First dribble of broadband stimulus funding announced

17 December 2009 by Steve Blum
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The feds today announced they were giving $182.7 million of broadband stimulus money to 18 projects scattered across the U.S. (but nothing so far for California). 18 projects funded out of 2,200 applications, representing less than 3% of the $7.2 billion allocated.

Not much detail but a few worrisome hints.

The infrastructure grants announced today all appear to be for RUS/BIP-type projects. Even the ones that were funded through NTIA/BTOP. That’s consistent with what we heard back in September: a select few RUS projects were fastracked into the second stage of review.

RUS is going down a familiar path – giving money to rural clients. Unlike NTIA, RUS has the staff and experience to do this work, they didn’t have to start from scratch. Even so, it took four months to process a handful of grants.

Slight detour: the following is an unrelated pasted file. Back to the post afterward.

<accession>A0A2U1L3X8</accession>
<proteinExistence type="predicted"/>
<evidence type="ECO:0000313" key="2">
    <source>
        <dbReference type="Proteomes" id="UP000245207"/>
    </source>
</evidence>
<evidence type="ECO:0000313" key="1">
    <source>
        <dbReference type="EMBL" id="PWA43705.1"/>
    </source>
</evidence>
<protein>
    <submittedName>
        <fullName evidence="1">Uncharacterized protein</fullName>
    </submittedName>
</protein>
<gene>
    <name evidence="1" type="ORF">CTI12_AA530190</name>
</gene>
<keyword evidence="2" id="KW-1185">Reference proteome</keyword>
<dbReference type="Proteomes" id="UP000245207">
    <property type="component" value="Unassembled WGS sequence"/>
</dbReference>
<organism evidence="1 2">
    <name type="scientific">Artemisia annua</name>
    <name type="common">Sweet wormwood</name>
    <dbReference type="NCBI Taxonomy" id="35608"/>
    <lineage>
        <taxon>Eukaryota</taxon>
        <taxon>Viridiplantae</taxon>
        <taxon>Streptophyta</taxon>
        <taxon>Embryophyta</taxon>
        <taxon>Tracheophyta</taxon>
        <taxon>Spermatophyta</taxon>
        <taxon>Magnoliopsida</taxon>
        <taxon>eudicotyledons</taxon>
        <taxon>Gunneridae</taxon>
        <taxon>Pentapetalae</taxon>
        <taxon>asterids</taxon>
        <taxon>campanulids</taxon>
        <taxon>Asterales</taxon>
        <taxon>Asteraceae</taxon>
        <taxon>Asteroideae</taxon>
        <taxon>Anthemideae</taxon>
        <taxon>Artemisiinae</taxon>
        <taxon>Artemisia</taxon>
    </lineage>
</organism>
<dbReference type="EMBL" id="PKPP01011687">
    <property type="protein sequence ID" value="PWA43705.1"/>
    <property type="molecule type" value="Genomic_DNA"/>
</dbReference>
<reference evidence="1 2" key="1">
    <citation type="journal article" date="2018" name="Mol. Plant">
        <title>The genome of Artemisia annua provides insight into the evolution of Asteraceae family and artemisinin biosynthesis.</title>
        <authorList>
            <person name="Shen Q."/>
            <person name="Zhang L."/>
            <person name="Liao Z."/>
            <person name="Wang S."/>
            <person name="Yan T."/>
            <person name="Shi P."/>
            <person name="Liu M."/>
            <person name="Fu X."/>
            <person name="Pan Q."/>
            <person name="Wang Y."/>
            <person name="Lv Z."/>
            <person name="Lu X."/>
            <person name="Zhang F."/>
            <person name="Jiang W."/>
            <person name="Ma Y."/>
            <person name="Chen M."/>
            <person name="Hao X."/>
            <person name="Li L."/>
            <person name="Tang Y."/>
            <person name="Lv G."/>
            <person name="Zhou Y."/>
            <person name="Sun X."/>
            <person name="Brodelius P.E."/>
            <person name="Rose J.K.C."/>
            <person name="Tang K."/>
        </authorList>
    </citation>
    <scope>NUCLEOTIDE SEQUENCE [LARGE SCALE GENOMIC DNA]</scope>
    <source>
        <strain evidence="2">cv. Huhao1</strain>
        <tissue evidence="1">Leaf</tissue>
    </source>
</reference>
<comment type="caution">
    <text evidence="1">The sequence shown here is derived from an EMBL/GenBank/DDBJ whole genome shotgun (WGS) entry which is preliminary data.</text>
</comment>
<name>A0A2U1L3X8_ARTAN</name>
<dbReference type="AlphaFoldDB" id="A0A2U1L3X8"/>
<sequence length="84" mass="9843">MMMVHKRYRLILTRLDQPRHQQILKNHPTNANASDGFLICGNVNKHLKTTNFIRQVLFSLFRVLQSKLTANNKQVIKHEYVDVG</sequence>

From the Associated Press:

The administration plans to award a total of $2 billion in grants and loans on a rolling basis over the next 75 days as it starts doling out the first round of stimulus funding for broadband.

Nice, but the first round was supposed to total $4 billion. Are they cutting the first round in half? Dragging it out past the end of February? Or did someone get the number wrong? Let’s hope it’s a typo. $2 billion is about what RUS was supposed to give out. Maybe they’re only referring to NTIA. Or maybe only RUS has its act sufficiently together to get anything done in the next two or three months.


NTIA head Lawrence Strickling “yesterday stated that “300 to 400″ project applications for broadband stimulus funding are now being reviewed…in the due diligence phase.”

What’s not clear is whether the other 1,800 or 1,900 applications are still in the queue, or have been rejected. If 1,800 apps are still sitting in someone’s in-box, we’re in for a long wait. If some or all have already been rejected, we need to know.

NTIA and RUS also just posted the comments they received regarding Round 2. It’s a lot of reading.

This process might take a lot longer than anyone ever thought.